Polygon (MATIC) is a blockchain that seeks to scale the Ethereum network by supporting multiple scaling solutions, including Layer 2 and sidechain solutions. It boasts a high throughput of 7,000 TPS (theoretically, up to 65,000) and a finality time of 2–3 seconds, Polygon provides security support for other blockchains and links various chains to its ecosystem, while handling the communication between participating Polygon chains and Ethereum chains. Polygon offers a platform for Ethereum DApps to run on a system of connected blockchains, while maintaining Ethereum's network security and other benefits of a Layer 1 chain.

With its super-fast speed and low fees, Polygon has attracted developers stung by Ethereum's high gas fees and low throughput. A growing number of high-profile gaming platforms, decentralized exchanges and DeFi applications have adopted the Polygon Network. 

Bitgert (BRISE)

Bitgert launched on February 14, 2022, making it the newest project on this list andpossibly the fastest. Bitgert handles a whopping 100,000 transactions per second, with a block finality time of 2 seconds. Coupled with this incredible speed, transaction fees on Bitgert are negligible, averaging $0.00000001.

Bitgert is built on the Binance Smart Chain (BSC) protocol and adopts a proof-of-authority (PoA) consensus used by BSC. The high throughput achieved by Bitgert is due to this consensus mechanism, which allows validators to stake their reputation instead of coins.

Without a doubt, Bitgert is the next big thing in the crypto industry. The project is on track for

exponential growth, due to its near-zero gas fees and lightning-fast transactions. Since its recent launch, it's already been hosting many projects in the NFT, DeFi, metaverse and DApp spaces.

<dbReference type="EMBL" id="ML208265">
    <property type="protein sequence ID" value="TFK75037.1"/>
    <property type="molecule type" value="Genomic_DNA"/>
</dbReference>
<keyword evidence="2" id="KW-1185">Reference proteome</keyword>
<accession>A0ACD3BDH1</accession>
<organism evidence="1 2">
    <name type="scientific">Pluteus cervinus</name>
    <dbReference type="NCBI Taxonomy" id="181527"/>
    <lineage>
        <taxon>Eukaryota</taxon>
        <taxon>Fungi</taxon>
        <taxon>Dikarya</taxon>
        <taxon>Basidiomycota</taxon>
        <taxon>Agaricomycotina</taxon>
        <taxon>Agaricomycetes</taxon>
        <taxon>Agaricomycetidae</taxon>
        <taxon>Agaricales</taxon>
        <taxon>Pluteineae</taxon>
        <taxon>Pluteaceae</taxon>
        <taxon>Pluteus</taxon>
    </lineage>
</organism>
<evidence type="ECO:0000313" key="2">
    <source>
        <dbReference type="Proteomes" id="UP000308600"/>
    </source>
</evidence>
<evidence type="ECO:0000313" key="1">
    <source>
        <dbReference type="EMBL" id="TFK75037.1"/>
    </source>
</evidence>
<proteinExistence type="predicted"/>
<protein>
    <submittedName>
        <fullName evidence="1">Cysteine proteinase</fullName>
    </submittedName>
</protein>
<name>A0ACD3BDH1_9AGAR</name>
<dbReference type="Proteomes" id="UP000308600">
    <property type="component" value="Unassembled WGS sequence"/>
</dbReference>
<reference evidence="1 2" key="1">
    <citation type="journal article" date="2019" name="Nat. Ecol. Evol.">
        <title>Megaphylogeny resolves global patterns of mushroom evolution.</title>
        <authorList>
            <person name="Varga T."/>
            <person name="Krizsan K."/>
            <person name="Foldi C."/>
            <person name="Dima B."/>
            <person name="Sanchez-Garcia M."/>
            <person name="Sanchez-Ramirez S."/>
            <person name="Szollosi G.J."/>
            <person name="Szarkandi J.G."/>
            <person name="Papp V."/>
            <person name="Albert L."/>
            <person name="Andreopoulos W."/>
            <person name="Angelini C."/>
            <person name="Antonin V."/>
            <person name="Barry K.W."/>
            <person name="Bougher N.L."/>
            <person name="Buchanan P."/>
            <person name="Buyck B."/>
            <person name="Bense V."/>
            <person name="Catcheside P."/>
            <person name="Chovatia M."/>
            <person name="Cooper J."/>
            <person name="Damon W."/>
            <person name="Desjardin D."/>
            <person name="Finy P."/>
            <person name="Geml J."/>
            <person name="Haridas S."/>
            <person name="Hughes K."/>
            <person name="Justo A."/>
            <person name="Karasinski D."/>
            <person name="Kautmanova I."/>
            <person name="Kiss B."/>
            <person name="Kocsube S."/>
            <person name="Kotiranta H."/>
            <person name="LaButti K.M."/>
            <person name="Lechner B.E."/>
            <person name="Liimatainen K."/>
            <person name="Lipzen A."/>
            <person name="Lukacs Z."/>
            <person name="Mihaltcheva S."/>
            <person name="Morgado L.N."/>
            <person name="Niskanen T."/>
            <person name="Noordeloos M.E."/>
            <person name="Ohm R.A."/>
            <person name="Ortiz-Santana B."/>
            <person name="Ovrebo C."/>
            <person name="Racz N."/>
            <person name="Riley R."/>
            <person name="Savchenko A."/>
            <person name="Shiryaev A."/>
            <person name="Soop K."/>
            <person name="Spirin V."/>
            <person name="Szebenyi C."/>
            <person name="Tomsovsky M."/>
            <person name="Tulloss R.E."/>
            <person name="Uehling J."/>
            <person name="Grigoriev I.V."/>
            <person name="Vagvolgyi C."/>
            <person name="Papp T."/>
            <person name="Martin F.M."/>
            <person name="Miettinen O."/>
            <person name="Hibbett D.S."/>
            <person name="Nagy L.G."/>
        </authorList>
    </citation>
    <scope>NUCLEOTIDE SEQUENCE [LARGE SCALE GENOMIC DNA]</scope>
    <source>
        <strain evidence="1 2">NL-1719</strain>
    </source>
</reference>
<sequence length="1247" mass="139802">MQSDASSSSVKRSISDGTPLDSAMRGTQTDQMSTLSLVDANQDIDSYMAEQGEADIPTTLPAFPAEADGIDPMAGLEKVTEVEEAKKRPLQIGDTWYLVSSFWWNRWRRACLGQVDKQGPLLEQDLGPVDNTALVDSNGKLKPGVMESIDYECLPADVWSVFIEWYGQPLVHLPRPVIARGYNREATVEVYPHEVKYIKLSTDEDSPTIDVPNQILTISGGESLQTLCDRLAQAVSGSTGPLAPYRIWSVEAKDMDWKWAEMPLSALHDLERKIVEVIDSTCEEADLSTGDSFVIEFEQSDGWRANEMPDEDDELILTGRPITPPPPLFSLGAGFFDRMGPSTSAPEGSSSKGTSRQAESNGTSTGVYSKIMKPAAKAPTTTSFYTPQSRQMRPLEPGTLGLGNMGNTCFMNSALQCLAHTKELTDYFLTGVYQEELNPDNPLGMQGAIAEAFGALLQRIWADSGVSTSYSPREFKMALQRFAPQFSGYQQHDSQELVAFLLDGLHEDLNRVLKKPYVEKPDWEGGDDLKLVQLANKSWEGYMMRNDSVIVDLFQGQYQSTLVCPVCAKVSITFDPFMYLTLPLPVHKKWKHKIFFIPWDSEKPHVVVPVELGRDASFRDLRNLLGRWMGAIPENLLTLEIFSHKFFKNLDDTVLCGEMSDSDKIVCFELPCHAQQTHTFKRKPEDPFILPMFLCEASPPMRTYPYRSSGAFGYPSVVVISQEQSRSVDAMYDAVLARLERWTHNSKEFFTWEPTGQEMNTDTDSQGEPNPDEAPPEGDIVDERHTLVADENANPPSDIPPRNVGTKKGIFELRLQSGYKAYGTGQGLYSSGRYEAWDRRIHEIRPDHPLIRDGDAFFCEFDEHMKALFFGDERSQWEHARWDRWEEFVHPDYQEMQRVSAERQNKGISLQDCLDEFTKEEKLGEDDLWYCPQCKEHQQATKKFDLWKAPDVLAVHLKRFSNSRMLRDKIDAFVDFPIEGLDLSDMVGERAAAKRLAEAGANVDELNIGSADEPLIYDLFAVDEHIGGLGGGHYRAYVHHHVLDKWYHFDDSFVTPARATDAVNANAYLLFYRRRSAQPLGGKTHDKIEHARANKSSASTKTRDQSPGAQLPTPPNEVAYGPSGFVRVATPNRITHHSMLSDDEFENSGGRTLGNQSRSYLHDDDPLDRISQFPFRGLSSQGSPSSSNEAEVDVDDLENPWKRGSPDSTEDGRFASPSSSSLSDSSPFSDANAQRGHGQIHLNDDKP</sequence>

Does Blockchain Speed Actually Matter?

Speed is paramount in an age of instant gratification and short attention span, especially in financial transactions. However, recent events in the crypto space have shown that decentralization and security are equally vital.

One case in point is the series of outages encountered by the Solana network, with the most

Recent one occurring on May 1, 2022. Solana's network validators couldn’t create new blocks for over four hours, and applications on the Solana blockchain went offline. How did this happen?

With a throughput of 50,000 TPS and an average cost of $0.00025 per transaction, NFT and DeFi developers have been rushing to the Solana blockchain. The network experienced voluminous traffic, due to bots attempting to trade NFTs, which in turn overwhelmed the network’s nodes. And a “bug” was also cited as the cause of one of the earlier outages. These incidents specifically exposed the adverse impact of the network's trade-off, sacrificing security and stability in exchange for speed.

Another incident, this one with the EOSIO network, also highlights the predicaments of the blockchain trilemma. EOS froze seven accounts on suspicion of possible theft. However, this action was met with stout criticism, since the decision was made by only 21 elected block producers, calling into question the network's decentralization. 

While transaction speed is important, security and decentralization are just as crucial. After all, they are the basis for the development of blockchain technology in the first place.

The Bottom Line

Transaction speed is an essential metric in the widespread use and adoption of blockchain technology. The blockchains listed above have demonstrated significant capacity for scalability, which is an important requirement for the blockchains of the future. However, the blockchains that will rule web 3.0 must maintain reasonable transaction speed without sacrificing security and decentralization.